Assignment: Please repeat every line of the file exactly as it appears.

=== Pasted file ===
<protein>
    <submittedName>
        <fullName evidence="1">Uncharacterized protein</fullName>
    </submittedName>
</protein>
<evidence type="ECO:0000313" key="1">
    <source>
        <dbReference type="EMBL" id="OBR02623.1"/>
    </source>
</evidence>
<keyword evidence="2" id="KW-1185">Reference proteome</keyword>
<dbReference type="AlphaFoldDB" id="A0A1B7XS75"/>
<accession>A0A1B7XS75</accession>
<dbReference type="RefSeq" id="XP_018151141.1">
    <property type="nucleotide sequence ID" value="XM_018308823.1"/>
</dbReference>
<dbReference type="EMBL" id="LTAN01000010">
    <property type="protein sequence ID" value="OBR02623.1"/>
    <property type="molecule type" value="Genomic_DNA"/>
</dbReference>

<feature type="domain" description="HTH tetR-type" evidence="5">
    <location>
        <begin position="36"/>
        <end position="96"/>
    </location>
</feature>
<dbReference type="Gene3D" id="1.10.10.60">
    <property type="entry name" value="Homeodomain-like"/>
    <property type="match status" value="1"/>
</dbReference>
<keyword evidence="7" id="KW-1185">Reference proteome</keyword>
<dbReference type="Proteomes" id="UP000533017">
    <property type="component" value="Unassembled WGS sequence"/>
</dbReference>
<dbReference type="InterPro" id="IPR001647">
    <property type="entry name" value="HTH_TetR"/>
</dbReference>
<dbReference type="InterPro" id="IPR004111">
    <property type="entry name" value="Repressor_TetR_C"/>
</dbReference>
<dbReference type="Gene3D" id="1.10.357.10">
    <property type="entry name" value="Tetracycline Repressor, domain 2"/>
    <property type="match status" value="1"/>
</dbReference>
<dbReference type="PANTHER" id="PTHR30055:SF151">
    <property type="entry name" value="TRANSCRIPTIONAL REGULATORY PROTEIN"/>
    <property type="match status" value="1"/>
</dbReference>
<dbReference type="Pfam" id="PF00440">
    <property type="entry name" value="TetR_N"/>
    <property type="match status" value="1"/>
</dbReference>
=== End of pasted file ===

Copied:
<protein>
    <submittedName>
        <fullName evidence="1">Uncharacterized protein</fullName>
    </submittedName>
</protein>
<evidence type="ECO:0000313" key="1">
    <source>
        <dbReference type="EMBL" id="OBR02623.1"/>
    </source>
</evidence>
<keyword evidence="2" id="KW-1185">Reference proteome</keyword>
<dbReference type="AlphaFoldDB" id="A0A1B7XS75"/>
<accession>A0A1B7XS75</accession>
<dbReference type="RefSeq" id="XP_018151141.1">
    <property type="nucleotide sequence ID" value="XM_018308823.1"/>
</dbReference>
<dbReference type="EMBL" id="LTAN01000010">
    <property type="protein sequence ID" value="OBR02623.1"/>
    <property type="molecule type" value="Genomic_DNA"/>
</dbReference>

<feature type="domain" description="HTH tetR-type" evidence="5">
    <location>
        <begin position="36"/>
        <end position="96"/>
    </location>
</feature>
<dbReference type="Gene3D" id="1.10.10.60">
    <property type="entry name" value="Homeodomain-like"/>
    <property type="match status" value="1"/>
</dbReference>
<keyword evidence="7" id="KW-1185">Reference proteome</keyword>
<dbReference type="Proteomes" id="UP000533017">
    <property type="component" value="Unassembled WGS sequence"/>
</dbReference>
<dbReference type="InterPro" id="IPR001647">
    <property type="entry name" value="HTH_TetR"/>
</dbReference>
<dbReference type="InterPro" id="IPR004111">
    <property type="entry name" value="Repressor_TetR_C"/>
</dbReference>
<dbReference type="Gene3D" id="1.10.357.10">
    <property type="entry name" value="Tetracycline Repressor, domain 2"/>
    <property type="match status" value="1"/>
</dbReference>
<dbReference type="PANTHER" id="PTHR30055:SF151">
    <property type="entry name" value="TRANSCRIPTIONAL REGULATORY PROTEIN"/>
    <property type="match status" value="1"/>
</dbReference>
<dbReference type="Pfam" id="PF00440">
    <property type="entry name" value="TetR_N"/>
    <property type="match status" value="1"/>
</dbReference>